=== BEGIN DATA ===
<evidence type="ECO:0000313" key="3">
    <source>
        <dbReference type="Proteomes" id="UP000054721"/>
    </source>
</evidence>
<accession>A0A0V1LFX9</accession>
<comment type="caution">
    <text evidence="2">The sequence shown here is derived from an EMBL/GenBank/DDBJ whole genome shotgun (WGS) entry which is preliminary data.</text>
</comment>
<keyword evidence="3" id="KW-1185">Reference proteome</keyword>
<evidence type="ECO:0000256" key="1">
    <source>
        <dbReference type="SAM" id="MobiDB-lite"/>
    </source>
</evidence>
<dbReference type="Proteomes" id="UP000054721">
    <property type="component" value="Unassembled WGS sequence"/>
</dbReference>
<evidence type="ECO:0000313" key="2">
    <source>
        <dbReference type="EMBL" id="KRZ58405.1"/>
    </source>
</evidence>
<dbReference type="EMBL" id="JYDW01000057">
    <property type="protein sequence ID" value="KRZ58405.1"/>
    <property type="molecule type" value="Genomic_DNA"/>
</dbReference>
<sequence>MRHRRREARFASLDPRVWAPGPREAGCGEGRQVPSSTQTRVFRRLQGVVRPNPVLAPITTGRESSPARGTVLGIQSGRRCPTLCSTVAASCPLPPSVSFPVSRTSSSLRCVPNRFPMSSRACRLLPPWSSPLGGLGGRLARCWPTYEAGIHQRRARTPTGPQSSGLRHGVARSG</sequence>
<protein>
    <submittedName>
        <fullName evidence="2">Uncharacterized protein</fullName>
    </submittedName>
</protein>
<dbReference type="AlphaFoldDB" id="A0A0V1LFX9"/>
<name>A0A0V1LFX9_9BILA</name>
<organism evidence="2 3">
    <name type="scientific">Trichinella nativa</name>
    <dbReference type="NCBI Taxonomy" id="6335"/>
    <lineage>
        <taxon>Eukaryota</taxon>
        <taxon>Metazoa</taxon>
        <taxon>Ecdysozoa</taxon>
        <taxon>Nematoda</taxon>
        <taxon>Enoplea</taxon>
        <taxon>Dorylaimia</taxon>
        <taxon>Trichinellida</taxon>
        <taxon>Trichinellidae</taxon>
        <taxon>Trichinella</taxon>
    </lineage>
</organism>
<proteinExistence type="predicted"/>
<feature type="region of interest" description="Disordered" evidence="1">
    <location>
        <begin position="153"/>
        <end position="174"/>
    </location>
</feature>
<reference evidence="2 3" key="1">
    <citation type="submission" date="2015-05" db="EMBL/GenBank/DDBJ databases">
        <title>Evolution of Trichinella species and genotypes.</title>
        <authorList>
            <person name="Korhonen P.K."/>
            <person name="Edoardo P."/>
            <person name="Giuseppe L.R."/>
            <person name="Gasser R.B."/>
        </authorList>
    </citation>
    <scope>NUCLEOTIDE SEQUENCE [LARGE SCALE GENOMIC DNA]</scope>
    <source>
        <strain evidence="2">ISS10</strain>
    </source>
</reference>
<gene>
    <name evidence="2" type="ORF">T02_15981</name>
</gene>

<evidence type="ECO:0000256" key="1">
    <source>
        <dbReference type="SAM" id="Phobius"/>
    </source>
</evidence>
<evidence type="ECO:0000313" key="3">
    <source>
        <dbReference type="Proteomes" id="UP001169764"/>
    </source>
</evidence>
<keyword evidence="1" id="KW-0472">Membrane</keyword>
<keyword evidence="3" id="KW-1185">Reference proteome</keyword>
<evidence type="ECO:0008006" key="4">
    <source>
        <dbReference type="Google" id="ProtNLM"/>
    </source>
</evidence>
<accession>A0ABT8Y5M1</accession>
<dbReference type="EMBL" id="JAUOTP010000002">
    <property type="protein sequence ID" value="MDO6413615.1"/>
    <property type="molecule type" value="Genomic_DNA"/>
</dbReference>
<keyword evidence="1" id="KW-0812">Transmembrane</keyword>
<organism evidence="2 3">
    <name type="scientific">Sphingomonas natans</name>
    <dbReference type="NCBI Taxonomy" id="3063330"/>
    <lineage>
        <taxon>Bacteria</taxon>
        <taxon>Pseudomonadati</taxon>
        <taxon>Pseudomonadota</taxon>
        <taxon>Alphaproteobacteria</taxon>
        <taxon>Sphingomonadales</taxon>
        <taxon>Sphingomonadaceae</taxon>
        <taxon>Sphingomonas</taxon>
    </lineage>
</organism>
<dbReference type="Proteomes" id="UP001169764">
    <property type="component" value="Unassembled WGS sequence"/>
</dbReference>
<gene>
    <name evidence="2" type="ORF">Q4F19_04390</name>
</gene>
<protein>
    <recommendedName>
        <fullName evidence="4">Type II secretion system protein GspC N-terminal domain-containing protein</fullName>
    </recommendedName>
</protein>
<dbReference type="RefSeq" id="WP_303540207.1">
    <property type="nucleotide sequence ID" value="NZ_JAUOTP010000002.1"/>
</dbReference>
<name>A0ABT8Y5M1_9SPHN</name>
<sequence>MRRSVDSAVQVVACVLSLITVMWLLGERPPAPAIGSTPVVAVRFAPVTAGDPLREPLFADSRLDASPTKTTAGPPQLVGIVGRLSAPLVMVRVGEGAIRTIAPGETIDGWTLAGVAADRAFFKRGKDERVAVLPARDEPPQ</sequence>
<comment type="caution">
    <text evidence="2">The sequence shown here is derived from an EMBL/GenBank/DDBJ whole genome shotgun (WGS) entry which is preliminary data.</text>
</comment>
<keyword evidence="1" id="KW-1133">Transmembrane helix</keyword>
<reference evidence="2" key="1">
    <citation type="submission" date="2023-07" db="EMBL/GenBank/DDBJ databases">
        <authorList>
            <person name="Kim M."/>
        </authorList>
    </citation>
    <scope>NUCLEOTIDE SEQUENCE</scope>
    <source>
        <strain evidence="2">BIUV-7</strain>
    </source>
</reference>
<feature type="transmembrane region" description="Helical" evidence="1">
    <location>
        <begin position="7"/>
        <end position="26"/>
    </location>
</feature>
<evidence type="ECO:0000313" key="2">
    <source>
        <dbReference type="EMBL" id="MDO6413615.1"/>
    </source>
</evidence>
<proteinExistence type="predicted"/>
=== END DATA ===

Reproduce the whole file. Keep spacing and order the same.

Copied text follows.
<evidence type="ECO:0000313" key="3">
    <source>
        <dbReference type="Proteomes" id="UP000054721"/>
    </source>
</evidence>
<accession>A0A0V1LFX9</accession>
<comment type="caution">
    <text evidence="2">The sequence shown here is derived from an EMBL/GenBank/DDBJ whole genome shotgun (WGS) entry which is preliminary data.</text>
</comment>
<keyword evidence="3" id="KW-1185">Reference proteome</keyword>
<evidence type="ECO:0000256" key="1">
    <source>
        <dbReference type="SAM" id="MobiDB-lite"/>
    </source>
</evidence>
<dbReference type="Proteomes" id="UP000054721">
    <property type="component" value="Unassembled WGS sequence"/>
</dbReference>
<evidence type="ECO:0000313" key="2">
    <source>
        <dbReference type="EMBL" id="KRZ58405.1"/>
    </source>
</evidence>
<dbReference type="EMBL" id="JYDW01000057">
    <property type="protein sequence ID" value="KRZ58405.1"/>
    <property type="molecule type" value="Genomic_DNA"/>
</dbReference>
<sequence>MRHRRREARFASLDPRVWAPGPREAGCGEGRQVPSSTQTRVFRRLQGVVRPNPVLAPITTGRESSPARGTVLGIQSGRRCPTLCSTVAASCPLPPSVSFPVSRTSSSLRCVPNRFPMSSRACRLLPPWSSPLGGLGGRLARCWPTYEAGIHQRRARTPTGPQSSGLRHGVARSG</sequence>
<protein>
    <submittedName>
        <fullName evidence="2">Uncharacterized protein</fullName>
    </submittedName>
</protein>
<dbReference type="AlphaFoldDB" id="A0A0V1LFX9"/>
<name>A0A0V1LFX9_9BILA</name>
<organism evidence="2 3">
    <name type="scientific">Trichinella nativa</name>
    <dbReference type="NCBI Taxonomy" id="6335"/>
    <lineage>
        <taxon>Eukaryota</taxon>
        <taxon>Metazoa</taxon>
        <taxon>Ecdysozoa</taxon>
        <taxon>Nematoda</taxon>
        <taxon>Enoplea</taxon>
        <taxon>Dorylaimia</taxon>
        <taxon>Trichinellida</taxon>
        <taxon>Trichinellidae</taxon>
        <taxon>Trichinella</taxon>
    </lineage>
</organism>
<proteinExistence type="predicted"/>
<feature type="region of interest" description="Disordered" evidence="1">
    <location>
        <begin position="153"/>
        <end position="174"/>
    </location>
</feature>
<reference evidence="2 3" key="1">
    <citation type="submission" date="2015-05" db="EMBL/GenBank/DDBJ databases">
        <title>Evolution of Trichinella species and genotypes.</title>
        <authorList>
            <person name="Korhonen P.K."/>
            <person name="Edoardo P."/>
            <person name="Giuseppe L.R."/>
            <person name="Gasser R.B."/>
        </authorList>
    </citation>
    <scope>NUCLEOTIDE SEQUENCE [LARGE SCALE GENOMIC DNA]</scope>
    <source>
        <strain evidence="2">ISS10</strain>
    </source>
</reference>
<gene>
    <name evidence="2" type="ORF">T02_15981</name>
</gene>

<evidence type="ECO:0000256" key="1">
    <source>
        <dbReference type="SAM" id="Phobius"/>
    </source>
</evidence>
<evidence type="ECO:0000313" key="3">
    <source>
        <dbReference type="Proteomes" id="UP001169764"/>
    </source>
</evidence>
<keyword evidence="1" id="KW-0472">Membrane</keyword>
<keyword evidence="3" id="KW-1185">Reference proteome</keyword>
<evidence type="ECO:0008006" key="4">
    <source>
        <dbReference type="Google" id="ProtNLM"/>
    </source>
</evidence>
<accession>A0ABT8Y5M1</accession>
<dbReference type="EMBL" id="JAUOTP010000002">
    <property type="protein sequence ID" value="MDO6413615.1"/>
    <property type="molecule type" value="Genomic_DNA"/>
</dbReference>
<keyword evidence="1" id="KW-0812">Transmembrane</keyword>
<organism evidence="2 3">
    <name type="scientific">Sphingomonas natans</name>
    <dbReference type="NCBI Taxonomy" id="3063330"/>
    <lineage>
        <taxon>Bacteria</taxon>
        <taxon>Pseudomonadati</taxon>
        <taxon>Pseudomonadota</taxon>
        <taxon>Alphaproteobacteria</taxon>
        <taxon>Sphingomonadales</taxon>
        <taxon>Sphingomonadaceae</taxon>
        <taxon>Sphingomonas</taxon>
    </lineage>
</organism>
<dbReference type="Proteomes" id="UP001169764">
    <property type="component" value="Unassembled WGS sequence"/>
</dbReference>
<gene>
    <name evidence="2" type="ORF">Q4F19_04390</name>
</gene>
<protein>
    <recommendedName>
        <fullName evidence="4">Type II secretion system protein GspC N-terminal domain-containing protein</fullName>
    </recommendedName>
</protein>
<dbReference type="RefSeq" id="WP_303540207.1">
    <property type="nucleotide sequence ID" value="NZ_JAUOTP010000002.1"/>
</dbReference>
<name>A0ABT8Y5M1_9SPHN</name>
<sequence>MRRSVDSAVQVVACVLSLITVMWLLGERPPAPAIGSTPVVAVRFAPVTAGDPLREPLFADSRLDASPTKTTAGPPQLVGIVGRLSAPLVMVRVGEGAIRTIAPGETIDGWTLAGVAADRAFFKRGKDERVAVLPARDEPPQ</sequence>
<comment type="caution">
    <text evidence="2">The sequence shown here is derived from an EMBL/GenBank/DDBJ whole genome shotgun (WGS) entry which is preliminary data.</text>
</comment>
<keyword evidence="1" id="KW-1133">Transmembrane helix</keyword>
<reference evidence="2" key="1">
    <citation type="submission" date="2023-07" db="EMBL/GenBank/DDBJ databases">
        <authorList>
            <person name="Kim M."/>
        </authorList>
    </citation>
    <scope>NUCLEOTIDE SEQUENCE</scope>
    <source>
        <strain evidence="2">BIUV-7</strain>
    </source>
</reference>
<feature type="transmembrane region" description="Helical" evidence="1">
    <location>
        <begin position="7"/>
        <end position="26"/>
    </location>
</feature>
<evidence type="ECO:0000313" key="2">
    <source>
        <dbReference type="EMBL" id="MDO6413615.1"/>
    </source>
</evidence>
<proteinExistence type="predicted"/>